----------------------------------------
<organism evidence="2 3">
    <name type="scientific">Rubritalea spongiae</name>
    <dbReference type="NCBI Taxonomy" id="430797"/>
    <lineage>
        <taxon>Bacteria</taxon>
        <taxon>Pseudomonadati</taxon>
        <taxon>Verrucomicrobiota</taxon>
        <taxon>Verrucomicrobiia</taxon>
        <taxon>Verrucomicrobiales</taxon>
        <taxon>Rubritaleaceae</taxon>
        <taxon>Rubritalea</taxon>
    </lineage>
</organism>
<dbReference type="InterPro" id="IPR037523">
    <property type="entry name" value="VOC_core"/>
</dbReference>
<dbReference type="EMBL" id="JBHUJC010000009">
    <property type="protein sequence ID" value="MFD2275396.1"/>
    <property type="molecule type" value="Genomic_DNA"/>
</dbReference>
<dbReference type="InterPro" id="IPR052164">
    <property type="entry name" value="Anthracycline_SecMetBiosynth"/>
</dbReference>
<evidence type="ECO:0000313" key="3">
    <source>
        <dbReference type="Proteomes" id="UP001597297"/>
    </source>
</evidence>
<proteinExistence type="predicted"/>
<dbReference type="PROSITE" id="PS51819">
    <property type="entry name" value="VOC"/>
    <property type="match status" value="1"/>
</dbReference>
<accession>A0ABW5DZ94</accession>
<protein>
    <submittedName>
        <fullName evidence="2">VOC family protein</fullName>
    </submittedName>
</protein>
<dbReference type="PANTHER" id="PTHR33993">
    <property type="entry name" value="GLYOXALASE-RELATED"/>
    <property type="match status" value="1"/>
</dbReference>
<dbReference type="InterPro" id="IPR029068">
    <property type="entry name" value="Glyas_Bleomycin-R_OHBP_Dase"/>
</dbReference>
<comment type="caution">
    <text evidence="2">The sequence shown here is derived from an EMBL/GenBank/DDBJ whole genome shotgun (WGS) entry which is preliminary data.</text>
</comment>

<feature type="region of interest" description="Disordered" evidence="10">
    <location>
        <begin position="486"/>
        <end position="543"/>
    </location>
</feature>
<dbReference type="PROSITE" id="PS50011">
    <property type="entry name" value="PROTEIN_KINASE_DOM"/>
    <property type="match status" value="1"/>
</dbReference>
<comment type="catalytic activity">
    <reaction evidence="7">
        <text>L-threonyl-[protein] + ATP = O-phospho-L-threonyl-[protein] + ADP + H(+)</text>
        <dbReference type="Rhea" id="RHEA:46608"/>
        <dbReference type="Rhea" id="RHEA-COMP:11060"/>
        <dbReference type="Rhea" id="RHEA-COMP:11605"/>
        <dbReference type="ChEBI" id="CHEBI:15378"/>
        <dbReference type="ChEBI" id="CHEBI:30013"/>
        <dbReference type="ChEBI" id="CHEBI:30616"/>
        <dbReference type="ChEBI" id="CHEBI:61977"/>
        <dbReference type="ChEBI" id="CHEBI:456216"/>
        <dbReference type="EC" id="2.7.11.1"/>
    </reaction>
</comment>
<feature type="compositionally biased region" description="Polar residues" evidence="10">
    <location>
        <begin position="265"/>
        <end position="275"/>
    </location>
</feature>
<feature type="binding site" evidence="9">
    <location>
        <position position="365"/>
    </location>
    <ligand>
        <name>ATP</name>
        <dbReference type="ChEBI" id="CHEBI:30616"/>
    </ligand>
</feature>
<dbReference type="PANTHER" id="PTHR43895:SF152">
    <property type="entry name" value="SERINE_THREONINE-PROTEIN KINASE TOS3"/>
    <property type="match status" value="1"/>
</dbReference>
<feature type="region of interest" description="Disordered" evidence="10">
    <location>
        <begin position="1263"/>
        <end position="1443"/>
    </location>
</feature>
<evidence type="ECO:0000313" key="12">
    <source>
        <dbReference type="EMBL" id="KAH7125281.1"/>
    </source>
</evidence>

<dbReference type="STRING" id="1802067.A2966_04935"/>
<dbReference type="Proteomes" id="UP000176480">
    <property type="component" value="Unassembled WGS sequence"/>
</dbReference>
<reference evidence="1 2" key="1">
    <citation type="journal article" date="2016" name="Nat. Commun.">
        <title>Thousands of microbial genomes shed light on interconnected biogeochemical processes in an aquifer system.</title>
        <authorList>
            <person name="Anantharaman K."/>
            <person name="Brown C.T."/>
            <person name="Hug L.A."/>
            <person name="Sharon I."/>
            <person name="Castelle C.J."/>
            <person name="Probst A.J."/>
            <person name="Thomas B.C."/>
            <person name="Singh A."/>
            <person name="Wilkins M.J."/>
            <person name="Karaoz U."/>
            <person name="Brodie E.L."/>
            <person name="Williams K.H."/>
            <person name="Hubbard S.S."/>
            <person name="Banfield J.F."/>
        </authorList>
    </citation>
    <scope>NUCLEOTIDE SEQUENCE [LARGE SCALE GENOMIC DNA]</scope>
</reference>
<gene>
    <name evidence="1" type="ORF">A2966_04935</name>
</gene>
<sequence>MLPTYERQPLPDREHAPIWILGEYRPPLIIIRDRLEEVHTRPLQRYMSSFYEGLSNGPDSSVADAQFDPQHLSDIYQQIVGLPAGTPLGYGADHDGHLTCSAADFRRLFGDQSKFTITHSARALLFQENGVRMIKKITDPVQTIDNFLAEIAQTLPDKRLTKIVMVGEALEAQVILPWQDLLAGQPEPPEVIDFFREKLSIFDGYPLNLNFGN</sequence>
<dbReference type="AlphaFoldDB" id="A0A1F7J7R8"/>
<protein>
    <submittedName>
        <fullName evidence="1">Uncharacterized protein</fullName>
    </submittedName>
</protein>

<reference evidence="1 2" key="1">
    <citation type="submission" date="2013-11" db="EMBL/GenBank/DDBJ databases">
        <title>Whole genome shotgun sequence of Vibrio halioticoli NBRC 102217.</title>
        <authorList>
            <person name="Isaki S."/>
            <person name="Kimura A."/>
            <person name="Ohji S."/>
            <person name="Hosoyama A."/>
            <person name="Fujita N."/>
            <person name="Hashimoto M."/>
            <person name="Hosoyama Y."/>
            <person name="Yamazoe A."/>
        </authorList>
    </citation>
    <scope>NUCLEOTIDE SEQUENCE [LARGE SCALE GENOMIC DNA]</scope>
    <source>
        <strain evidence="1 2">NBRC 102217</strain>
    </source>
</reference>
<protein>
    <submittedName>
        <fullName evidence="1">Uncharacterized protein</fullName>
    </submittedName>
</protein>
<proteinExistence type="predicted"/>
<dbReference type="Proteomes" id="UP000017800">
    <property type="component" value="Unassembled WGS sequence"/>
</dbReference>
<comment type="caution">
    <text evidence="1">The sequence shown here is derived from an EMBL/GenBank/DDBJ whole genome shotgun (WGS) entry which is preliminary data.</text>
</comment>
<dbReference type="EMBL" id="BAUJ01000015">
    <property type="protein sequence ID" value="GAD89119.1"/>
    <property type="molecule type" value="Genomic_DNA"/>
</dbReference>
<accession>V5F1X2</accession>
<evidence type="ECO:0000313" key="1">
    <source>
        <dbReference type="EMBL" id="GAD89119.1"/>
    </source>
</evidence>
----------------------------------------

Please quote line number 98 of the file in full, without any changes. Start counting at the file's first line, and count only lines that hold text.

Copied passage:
</feature>